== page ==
Ahead of the curve
Samsung continues to make itself relevant to its consumers.
REMEMBER watching movies like Mission Impossible, Terminator 2 and Matrix and marvelling at all the futuristic gadgets and programs in it? You probably thought some of the technology was just too sophisticated for anyone to ever replicate in your lifetime.
A similar film is the seven-minute feature that only visitors to the Samsung Innovation Museum at Suwon, South Korea, get to watch. The film lets you peek into the daily life of a young family of three – a mother, father and their tween daughter. As morning breaks, the husband and wife wake up with the help of a Samsung device or two. The husband heads to the bathroom to brush his teeth. He looks in the mirror... except it’s not just a regular mirror but one that allows him to see and have access to selected apps that he has on his phone, wearable gear or even TV. The wife is already in the kitchen, reading the news and going through her day’s schedule displayed on the refrigerator door and counter top. The daughter is out on a school trip and her parents know exactly where she is and what she is doing because she’s recording things using her contact lenses and sending the images to them.
When the film ends and the credit rolls, there’s a long list that tells you which items featured in it are currently being developed at Samsung Electronics. The message is clear: Such things would soon no longer exist only in our imagination, but in real life.
According to Samsung Electronics, “one generation’s impossible is the next one’s normal”. The line comes from the company’s The New Normal TV commercial that featured products like the Galaxy S8 smartphone, Galaxy Tab S3 tablet, Gear VR and Gear 360 in which retina scanners, water-resistant electronics and virtual reality are, simply put, “normal” things to have around us.
The commercial goes hand-inhand with the company’s on-going global marketing campaign, #DoWhatYouCant. It encourages consumers to do things once thought difficult or unfeasible. The campaign kicked off in 2016 to promote the Galaxy S7 Edge and the Rio Olympics, of which Samsung was an official sponsor (the company is also sponsoring next year’s Winter Olympics, PyeongChang 2018).
The global campaigns and commercials are part of Samsung Electronics’ continuing plan to market itself as more of a lifestyle brand rather than just a regular ol’ tech corporation.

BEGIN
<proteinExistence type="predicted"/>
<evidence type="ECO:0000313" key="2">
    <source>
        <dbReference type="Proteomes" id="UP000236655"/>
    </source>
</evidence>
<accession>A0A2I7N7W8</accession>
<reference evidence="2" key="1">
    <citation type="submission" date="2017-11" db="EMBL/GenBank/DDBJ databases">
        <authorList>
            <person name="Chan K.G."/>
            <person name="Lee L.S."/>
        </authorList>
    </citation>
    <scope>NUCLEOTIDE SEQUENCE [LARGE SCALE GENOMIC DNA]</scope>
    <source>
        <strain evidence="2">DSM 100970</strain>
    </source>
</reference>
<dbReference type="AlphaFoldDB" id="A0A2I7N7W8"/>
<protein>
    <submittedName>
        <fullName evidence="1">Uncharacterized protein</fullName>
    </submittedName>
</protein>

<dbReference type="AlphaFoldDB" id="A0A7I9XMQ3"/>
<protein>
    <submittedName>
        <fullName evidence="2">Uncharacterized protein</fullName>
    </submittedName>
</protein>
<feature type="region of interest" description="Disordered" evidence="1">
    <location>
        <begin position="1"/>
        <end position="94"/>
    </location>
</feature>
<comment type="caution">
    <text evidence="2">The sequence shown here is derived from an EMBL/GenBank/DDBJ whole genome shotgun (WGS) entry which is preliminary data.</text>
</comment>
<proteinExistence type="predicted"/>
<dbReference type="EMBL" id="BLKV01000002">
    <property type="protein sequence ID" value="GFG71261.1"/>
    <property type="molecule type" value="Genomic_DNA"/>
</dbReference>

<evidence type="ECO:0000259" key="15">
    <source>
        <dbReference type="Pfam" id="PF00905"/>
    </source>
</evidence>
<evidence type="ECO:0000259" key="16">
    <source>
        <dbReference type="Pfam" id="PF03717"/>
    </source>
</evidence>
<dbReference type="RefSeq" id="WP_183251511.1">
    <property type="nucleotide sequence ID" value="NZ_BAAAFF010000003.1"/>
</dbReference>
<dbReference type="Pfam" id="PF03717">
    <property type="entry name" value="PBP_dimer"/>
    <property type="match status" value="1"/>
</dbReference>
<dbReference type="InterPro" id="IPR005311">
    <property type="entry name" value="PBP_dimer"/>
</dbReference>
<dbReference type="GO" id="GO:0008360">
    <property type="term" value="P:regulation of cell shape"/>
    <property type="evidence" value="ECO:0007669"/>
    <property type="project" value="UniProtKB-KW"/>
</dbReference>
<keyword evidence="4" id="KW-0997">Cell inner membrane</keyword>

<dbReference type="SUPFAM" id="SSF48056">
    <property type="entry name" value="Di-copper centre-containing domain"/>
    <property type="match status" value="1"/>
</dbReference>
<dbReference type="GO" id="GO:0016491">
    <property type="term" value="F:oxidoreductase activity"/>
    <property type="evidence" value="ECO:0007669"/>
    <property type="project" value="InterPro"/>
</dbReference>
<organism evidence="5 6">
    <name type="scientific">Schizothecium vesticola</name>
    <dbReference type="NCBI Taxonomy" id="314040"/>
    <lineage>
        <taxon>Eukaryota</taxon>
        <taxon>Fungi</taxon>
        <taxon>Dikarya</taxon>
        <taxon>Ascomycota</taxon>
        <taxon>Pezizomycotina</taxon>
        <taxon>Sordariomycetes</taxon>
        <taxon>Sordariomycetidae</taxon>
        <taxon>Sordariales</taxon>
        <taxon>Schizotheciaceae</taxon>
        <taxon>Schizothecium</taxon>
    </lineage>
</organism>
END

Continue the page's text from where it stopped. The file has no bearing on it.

After all, Samsung did not start out as a tech company; instead it was founded as a grocery store in 1938, a tumultuous period for Korea. Despite the challenges, the company managed to grow and started trading goods like textiles and sugar.
Samsung only entered the electronics industry in 1969 – it produced its first television sets a year later. This was followed by the production of home appliances like washing machines, refrigerators and microwave ovens.
In the 1980s, changes in the company saw Samsung Electronics putting a focus on technology and innovation, which resulted in the production of mobile phones sometime in the early 1990s and the development of microchips and semi-conductors.
Smartphones, LCD TVs and other digital products all came shortly after that, thus putting the company on the global map as one of the top electronics brands in the world.
However, times have changed and companies today are constantly embarking on different marketing strategies to meet fast rising consumer demands and, to put it plainly, beat the competition.
“If we wanted to be an iconic brand, we had to stop looking and talking like a tech brand, so we came up with a new visual identity (for Samsung). And beyond just looking like a lifestyle brand, we also began to change the way we talked about the brand.
“Instead of talking about the speed and other tech specs of a product, we talked about how the product was relevant in a consumer’s life,” explained Pio Schunker, senior vice-president and head of global marketing, Samsung Mobile. Schunker was speaking to journalists from Malaysia, Singapore, Taiwan and Australia at the Samsung Digital City in Suwon recently.
Schunker pointed out that one of the company’s popular TV commercials (TVC) promoting the Galaxy S7 Edge highlighted the fact that the phone was water resistant without ever mentioning the term “IP68” (basically a rating given to gadgets for dust and water resistance). You have probably seen the TVC before: A guy gives his number to a girl and then waits for said girl to call him. When she finally does, his phone falls into a sink that’s filled with water ... but he still manages to answer it anyway.